During the course of converting the old CCC barracks into a sports field, workers employed by the Valley Center Pauma Unified School District recently uncovered an historic artifact hundreds if not thousands of years old.
At Thursday’s school board meeting trustee voted to approve of a $9,967 change order that was mandated by the discovery of the ancient stone which has several prehistoric rock art of area Indian tribes.
The environmental impact report for this project required anarchaeological monitor and Indian monitors to be present for all ground-disturbing activities due to the potential to uncover cultural resources. That’s when the prehistoric rock art was discovered.
The rock art consists of two natural inclusions in a granite boulder that were enhanced through rock engraving by prehistoric people. According to the district, “Archaeologists have interpreted similar art, which is relatively rare, as ritual in nature, representing a portal between the natural and supernatural worlds for prehistoric peoples.”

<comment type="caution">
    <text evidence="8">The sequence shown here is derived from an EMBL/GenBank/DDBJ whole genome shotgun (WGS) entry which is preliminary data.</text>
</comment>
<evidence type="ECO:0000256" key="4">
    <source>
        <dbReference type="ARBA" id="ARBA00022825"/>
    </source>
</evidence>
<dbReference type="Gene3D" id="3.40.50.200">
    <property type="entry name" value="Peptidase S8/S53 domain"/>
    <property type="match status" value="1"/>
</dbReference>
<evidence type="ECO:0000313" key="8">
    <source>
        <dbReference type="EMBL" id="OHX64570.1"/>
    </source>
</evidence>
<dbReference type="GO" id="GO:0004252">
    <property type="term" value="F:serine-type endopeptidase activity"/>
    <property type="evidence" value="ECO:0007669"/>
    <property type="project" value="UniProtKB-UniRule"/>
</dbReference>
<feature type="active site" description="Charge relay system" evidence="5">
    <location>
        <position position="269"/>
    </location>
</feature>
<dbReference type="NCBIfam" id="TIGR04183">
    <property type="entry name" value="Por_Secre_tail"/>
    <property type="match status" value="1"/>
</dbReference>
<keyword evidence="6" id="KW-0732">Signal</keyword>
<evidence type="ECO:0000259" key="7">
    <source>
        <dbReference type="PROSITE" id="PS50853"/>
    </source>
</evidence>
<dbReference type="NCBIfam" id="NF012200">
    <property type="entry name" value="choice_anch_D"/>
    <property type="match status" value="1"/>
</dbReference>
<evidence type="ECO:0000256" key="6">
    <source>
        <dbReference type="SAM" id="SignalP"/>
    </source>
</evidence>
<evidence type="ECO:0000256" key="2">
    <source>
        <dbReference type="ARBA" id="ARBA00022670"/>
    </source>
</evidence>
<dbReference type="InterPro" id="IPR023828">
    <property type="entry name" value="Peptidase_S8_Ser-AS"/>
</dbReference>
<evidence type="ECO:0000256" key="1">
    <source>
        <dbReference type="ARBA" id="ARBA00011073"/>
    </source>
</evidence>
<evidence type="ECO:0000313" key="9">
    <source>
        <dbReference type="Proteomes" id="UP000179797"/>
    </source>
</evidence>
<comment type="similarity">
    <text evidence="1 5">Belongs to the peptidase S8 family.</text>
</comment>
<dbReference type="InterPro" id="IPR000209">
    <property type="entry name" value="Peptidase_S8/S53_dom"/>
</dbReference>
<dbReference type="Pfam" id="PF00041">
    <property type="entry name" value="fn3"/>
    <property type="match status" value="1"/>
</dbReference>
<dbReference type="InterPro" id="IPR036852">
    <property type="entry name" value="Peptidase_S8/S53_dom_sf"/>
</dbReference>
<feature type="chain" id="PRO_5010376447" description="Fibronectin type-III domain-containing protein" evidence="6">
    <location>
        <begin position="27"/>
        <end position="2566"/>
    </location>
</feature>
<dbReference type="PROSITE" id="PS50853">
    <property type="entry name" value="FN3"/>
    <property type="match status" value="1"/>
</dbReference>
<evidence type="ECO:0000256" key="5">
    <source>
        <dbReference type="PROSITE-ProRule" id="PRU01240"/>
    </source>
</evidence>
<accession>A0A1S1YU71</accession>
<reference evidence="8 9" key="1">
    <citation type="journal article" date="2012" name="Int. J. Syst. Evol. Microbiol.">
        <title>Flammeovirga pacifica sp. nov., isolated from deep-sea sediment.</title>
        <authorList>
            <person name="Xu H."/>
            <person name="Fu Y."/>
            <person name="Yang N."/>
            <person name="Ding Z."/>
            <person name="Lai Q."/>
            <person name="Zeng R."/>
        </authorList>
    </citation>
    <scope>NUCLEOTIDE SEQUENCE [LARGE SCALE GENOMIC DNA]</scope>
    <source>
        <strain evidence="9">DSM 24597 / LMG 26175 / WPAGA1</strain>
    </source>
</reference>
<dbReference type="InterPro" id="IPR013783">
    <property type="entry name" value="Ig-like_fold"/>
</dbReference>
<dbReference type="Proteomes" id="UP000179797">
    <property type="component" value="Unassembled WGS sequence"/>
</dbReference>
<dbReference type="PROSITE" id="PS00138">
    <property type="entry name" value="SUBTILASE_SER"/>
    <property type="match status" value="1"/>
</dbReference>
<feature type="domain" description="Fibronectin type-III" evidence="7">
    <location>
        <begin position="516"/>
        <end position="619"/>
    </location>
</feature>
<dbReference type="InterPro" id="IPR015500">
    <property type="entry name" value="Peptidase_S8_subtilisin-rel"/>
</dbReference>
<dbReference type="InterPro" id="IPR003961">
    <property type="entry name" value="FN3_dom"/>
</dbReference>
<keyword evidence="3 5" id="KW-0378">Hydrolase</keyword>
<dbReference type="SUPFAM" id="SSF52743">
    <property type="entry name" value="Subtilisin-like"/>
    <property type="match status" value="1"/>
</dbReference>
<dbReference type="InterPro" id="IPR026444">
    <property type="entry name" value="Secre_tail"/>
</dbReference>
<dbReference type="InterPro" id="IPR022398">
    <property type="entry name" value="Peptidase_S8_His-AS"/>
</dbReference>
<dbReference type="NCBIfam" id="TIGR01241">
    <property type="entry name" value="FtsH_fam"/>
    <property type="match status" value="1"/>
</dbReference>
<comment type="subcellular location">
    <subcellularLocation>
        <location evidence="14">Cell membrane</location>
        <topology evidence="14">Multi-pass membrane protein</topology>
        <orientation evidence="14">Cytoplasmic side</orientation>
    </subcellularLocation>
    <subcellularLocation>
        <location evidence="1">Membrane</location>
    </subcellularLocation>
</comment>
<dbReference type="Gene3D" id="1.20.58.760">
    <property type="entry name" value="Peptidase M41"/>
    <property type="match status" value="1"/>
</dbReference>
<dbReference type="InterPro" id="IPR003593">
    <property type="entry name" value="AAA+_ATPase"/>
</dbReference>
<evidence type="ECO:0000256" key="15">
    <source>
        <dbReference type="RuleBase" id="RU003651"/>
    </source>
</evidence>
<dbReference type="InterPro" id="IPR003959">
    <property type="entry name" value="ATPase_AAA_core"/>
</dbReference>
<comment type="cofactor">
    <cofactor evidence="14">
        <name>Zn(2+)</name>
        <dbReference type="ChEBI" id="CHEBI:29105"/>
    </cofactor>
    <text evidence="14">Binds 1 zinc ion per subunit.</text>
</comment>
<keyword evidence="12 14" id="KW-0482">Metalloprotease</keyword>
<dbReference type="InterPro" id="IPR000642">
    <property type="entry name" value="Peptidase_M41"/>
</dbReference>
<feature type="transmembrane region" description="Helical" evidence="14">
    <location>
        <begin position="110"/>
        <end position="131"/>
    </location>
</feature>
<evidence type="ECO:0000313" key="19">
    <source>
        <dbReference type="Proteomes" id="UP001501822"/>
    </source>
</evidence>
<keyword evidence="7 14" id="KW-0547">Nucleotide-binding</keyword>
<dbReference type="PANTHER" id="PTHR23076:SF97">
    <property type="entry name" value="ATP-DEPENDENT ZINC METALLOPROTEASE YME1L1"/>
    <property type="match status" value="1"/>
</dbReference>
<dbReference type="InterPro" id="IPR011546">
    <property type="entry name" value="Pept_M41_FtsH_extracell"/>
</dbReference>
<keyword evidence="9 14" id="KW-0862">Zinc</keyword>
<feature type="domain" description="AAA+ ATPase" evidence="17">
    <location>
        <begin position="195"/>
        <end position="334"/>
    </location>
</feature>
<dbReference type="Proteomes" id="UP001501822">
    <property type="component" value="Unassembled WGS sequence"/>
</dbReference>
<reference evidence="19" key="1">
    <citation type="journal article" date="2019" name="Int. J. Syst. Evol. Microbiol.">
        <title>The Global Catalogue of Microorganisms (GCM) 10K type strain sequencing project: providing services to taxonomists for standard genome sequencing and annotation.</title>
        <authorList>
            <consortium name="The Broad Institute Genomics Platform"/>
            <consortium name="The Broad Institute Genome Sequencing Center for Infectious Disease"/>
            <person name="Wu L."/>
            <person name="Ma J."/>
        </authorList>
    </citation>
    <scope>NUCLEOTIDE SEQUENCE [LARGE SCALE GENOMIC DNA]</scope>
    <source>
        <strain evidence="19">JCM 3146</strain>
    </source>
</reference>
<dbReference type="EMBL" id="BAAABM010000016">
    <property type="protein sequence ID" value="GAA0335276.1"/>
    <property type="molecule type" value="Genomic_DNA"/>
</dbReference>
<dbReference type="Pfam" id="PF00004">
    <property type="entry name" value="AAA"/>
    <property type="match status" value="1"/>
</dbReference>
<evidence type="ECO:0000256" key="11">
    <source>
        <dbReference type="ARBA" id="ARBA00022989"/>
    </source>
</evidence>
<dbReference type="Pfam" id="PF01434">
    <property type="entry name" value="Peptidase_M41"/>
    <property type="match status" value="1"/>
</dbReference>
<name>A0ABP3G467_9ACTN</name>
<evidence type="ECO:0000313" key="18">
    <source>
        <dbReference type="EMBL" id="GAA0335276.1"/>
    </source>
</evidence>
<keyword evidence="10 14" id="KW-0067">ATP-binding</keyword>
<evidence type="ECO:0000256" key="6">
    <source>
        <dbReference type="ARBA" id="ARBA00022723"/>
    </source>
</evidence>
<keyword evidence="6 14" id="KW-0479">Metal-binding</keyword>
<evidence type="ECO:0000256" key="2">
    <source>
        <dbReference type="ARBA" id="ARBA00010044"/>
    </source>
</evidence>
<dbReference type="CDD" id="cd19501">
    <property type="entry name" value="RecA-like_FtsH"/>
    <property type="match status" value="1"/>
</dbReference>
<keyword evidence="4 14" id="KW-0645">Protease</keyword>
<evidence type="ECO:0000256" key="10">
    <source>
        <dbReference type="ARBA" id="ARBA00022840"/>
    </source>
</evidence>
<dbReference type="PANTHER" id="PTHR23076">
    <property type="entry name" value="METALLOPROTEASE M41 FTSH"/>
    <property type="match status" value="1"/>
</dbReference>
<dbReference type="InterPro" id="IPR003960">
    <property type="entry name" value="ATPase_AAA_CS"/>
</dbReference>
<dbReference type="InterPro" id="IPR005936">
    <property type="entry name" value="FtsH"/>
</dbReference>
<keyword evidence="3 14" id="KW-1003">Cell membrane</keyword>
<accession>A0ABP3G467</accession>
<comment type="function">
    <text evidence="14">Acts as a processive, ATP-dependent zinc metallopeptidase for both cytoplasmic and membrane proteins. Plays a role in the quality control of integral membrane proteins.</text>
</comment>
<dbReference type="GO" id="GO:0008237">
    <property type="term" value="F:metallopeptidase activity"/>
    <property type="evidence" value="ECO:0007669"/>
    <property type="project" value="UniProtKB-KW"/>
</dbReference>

The district consulted with members of eight Luiseño and Mission Indian tribes on the best way to preserve the artifact. On their advice the boulder will be left in place and the sports field will be relocated 14 feet south of it. This will require removing some trees.
The archaeological find will be formally recorded in the State of California’s cultural resource database for compliance with CEQA.
This is the same land that was the subject of a lawsuit by the CCC Interest Group, which unsuccessfully sued to try to force the district to erect a monument to the old Civilian Conservation Corps barracks that was built there during the Great Depression.